For someone who doesn’t like to do a ton of yard work, and has no idea where her next home will be or what the outside will have in it, it seems odd that I now own a machete.
Maybe I should just consider it one of my souvenirs from Mexico. It could be a wall decoration in the future. I’m sure I have a friend who would find it a fun gift if I don’t want to keep it. It could end up in a garage sale. For now, it’s in a safe place.
The U.S. federal government considers a machete an agricultural tool. Makes sense. That is what I see them used for in Mexico, though I’ve never seen a gardener in the U.S. with one or a homeowner. With this designation, it means transporting it in checked luggage or driving across the border won’t be a big deal.
I had thought of machetes as weapons until moving to Mexico. I’m guessing I had read a few too many crime stories involving a machete. The only time I remember seeing one in the United States was when a woman brought one to Bread & Broth in South Lake Tahoe, California. This was essentially a soup kitchen where I was volunteering. We brought it back into the kitchen during dinner. The owner said it wasn’t a weapon; it was a tool. She said she used it to clear brush where she camped.
I have never seen one for sale in California, though I’m sure they exist.
I didn’t know what to buy. The hardware store in Todos Santos has blades ranging from 12 to 24 inches. The smallest one also had a serrated edge, which in machete parlance is really “sawback”. This allows for more options for using it, so says the internet. I bought a 20-incher for 69 pesos, about $3.70.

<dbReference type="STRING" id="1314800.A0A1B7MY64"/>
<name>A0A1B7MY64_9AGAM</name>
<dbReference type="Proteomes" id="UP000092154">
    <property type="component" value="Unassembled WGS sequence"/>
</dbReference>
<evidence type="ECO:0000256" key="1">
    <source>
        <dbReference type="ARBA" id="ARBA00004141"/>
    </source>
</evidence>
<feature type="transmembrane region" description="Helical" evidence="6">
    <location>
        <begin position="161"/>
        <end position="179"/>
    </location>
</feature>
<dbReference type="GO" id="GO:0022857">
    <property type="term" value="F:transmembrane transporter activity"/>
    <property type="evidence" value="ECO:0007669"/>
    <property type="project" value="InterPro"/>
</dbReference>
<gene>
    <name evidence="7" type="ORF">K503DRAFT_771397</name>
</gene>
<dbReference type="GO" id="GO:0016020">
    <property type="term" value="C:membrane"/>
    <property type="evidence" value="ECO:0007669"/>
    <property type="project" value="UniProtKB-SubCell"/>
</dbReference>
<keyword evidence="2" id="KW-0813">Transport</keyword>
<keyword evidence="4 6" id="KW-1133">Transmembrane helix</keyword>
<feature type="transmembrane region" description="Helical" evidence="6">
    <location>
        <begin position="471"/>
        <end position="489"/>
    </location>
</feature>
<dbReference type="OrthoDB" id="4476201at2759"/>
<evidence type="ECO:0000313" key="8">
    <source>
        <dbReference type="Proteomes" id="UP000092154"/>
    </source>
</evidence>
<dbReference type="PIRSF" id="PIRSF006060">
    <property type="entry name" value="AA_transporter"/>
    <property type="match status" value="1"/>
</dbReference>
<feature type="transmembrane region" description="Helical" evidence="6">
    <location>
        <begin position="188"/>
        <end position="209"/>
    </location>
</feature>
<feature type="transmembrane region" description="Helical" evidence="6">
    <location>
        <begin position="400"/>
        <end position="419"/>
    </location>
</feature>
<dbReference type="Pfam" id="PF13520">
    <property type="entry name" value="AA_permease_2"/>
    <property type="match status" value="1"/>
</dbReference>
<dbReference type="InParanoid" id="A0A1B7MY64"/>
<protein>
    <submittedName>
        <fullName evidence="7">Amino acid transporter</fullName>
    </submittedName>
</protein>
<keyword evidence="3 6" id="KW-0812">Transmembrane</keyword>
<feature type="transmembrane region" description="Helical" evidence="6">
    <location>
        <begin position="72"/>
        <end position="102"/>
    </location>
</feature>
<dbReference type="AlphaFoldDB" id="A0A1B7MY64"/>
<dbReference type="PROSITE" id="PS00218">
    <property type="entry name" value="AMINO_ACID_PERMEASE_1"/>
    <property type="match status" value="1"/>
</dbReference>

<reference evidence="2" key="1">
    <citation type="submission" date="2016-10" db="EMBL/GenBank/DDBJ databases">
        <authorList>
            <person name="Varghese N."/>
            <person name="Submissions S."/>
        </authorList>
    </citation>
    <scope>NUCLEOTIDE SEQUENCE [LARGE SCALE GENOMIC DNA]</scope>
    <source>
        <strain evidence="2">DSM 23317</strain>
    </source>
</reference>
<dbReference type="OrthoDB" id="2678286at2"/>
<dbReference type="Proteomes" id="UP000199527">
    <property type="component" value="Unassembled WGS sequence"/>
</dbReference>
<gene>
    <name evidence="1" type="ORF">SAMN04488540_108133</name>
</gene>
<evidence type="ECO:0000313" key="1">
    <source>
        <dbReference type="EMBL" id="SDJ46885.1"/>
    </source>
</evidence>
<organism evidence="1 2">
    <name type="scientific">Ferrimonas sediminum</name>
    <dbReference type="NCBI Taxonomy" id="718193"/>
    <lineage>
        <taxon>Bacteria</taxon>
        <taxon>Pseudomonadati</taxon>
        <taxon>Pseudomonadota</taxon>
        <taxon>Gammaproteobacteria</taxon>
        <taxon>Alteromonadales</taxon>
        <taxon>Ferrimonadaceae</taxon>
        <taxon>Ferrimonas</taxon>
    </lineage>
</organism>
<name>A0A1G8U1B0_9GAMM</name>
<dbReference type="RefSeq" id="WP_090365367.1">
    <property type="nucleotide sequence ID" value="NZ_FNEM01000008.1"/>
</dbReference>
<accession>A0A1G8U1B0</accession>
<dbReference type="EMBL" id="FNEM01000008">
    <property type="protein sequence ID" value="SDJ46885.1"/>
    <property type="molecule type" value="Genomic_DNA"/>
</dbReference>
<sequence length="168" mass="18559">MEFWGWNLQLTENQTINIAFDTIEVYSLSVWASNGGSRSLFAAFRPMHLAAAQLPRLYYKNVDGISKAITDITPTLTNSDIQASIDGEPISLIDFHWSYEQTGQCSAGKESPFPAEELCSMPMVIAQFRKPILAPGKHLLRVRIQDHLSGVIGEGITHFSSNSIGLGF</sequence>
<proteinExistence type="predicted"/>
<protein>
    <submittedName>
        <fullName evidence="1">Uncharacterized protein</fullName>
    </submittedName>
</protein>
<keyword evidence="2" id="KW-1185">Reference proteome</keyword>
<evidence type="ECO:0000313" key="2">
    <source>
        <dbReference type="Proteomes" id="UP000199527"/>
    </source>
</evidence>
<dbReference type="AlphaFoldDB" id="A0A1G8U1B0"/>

It was seeing Pepe, a gardener my sister had in Todos Santos, use one that first got me interested in this tool. Mostly he used it to cut palm fronds. Pepe has what looks like a small metal device for sharpening the blade. I’ve never seen a sheath. Mine didn’t come with one either. I bought a sharpener, though doubt that will be needed anytime soon. It cost 21 pesos, or about $1.
I could see using the machete if I were ever to have a wood stove again, and collect/chop my own supply like I did when I lived in Tahoe. It would be good on some branches. There are hikes I’ve been on that necessitated bushwhacking and no one had a device to clear the way. Still, it’s hard to imagine hiking with a machete.
So, basically I spent less than $5 for something I have no use for. Still, I’m pretty darn excited about this machete of mine.